pneumatics or motors?

In this year’s game you can either. My team’s inexperienced with pneumatics and more experienced with using motors. But using pneumatics this year seems more beneficial.
What are the pros and cons of each for this year’s game?

For your ball shooting mechanism?

Using pneumatics vs motors in what aspect? We need more detail before we can comment.

Agreed. While I wouldn’t use pneumatics for certain applications (like driving my drivetrain), I would definitely use them over motors in other applications (such as linear movement).

Don’t be lulled into false hope with the number of available motors. Add too many or have several running at the same time can cause you to draw the battery down to critical levels. Remember that the Crio will automatically disable all outputs when the battery voltage falls to 5.5 volts. It will generally reboot if the battery voltage falls to 4.5 volts for a short time. You are being given more motors to choose from for your particular design. Use them wisely.

ahh sorry guys. My bad. What I mean: pneumatics or motors for shooting?

Depends on your design. In my opinion, based off of tons of research, pneumatic rams would need reloading, and would have not as much power as motor powered shooters. For shooting basketballs, just use motors.

I didn’t see a possible way to use pneumatics to shoot consistently. You have to have a huge amount of force just to get the ball to move. My team tried it with a tennis ball earlier in the year to test the idea of shooting anything using pneumatics, and it barely made it 10 feet. That was with all the air pressure they wanted to use. They didn’t have a tank restriction and didn’t use just 60 working psi. It was unimpressive. I could be wrong, and there could be a genius way to use them. But right now using a baseball pitching design seems to be the only viable option to keep a consistent shot while it being reasonable in the sense that you can do it more than once.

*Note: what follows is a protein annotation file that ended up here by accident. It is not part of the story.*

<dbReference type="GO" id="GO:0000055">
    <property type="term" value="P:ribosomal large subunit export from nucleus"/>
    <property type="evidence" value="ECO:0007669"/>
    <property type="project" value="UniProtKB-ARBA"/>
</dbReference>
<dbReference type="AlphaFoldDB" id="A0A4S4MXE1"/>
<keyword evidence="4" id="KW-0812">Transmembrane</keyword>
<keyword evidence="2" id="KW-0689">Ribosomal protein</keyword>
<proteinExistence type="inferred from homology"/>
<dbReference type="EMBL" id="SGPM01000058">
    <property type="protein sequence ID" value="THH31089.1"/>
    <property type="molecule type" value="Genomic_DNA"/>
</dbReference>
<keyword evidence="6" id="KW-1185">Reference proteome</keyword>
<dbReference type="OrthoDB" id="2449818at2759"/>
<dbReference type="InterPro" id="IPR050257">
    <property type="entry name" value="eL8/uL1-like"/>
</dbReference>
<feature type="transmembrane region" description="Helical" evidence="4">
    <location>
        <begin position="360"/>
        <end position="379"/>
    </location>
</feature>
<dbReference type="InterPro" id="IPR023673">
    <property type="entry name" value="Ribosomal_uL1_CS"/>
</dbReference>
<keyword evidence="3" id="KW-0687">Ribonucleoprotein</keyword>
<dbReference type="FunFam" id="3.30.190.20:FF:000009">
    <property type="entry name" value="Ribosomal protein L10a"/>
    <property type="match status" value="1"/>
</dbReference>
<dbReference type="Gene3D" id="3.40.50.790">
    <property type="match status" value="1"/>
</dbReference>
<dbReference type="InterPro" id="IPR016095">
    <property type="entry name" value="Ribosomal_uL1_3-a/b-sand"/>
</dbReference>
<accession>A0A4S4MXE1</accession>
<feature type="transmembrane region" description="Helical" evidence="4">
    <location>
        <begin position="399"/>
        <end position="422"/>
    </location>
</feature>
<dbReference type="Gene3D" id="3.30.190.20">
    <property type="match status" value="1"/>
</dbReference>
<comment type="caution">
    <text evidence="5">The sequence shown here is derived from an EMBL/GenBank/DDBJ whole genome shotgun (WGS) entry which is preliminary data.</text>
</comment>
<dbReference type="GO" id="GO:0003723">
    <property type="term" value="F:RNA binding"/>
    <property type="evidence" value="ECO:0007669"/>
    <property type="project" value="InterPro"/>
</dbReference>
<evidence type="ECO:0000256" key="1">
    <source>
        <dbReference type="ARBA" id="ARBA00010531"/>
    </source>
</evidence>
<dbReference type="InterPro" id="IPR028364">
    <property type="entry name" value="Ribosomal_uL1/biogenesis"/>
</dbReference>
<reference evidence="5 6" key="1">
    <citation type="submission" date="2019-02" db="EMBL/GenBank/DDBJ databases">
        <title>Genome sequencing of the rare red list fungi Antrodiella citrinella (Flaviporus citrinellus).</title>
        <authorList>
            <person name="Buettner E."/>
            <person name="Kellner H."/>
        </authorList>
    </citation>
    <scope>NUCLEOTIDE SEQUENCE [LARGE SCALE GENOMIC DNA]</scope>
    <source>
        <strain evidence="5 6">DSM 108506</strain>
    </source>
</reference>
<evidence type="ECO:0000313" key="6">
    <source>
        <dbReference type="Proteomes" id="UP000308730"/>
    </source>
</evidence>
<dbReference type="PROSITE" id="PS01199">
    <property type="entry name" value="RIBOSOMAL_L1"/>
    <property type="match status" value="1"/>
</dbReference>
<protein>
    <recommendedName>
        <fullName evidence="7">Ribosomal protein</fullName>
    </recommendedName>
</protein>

I just don’t see any way that you can flow enough air to move a piston fast enough to launch a ball any impressive distance. For close up action that may work fine, but the maximum valve port diameter restrictions in the rule book just seem too restrictive to do anything worth while.

Don’t underestimate what’s possible with pneumatics. Watch the robot in the lower right in the following video kick soccer balls pneumatically.

That was fully pneumatic? Wow, I always figured it was surgical tubing/etc. Care to elaborate? That was (albeit entirely characteristically) an amazing machine.

Using a pneumatic cylinder to push balls directly will be disappointing, given the equipment legal on an FRC robot.

In Breakaway, many teams kicked the soccer ball using latex tubing to power the kicking 'leg, and then used a cylinder to reset the ‘leg’. A latch held the ‘leg’ in place until the driver decided to kick again.

In Aim High, the more successful robots used a spinning wheel, like a baseball pitching machine uses, to launch balls. A well-designed mechanism was extraordinarily repeatable, but that is difficult to actually do, since the wheel wants to slow down as its momentum gets put into the ball.

Don’t be afraid of pneumatics, but please read the rules very carefully to make sure your robot uses ALL of the safety equipment properly. This includes the 120 PSI relief valve*, the pressure release valve, the pressure switch**, the primary regulator, both pressure gauges, and the cRio and a Spike to control the compressor.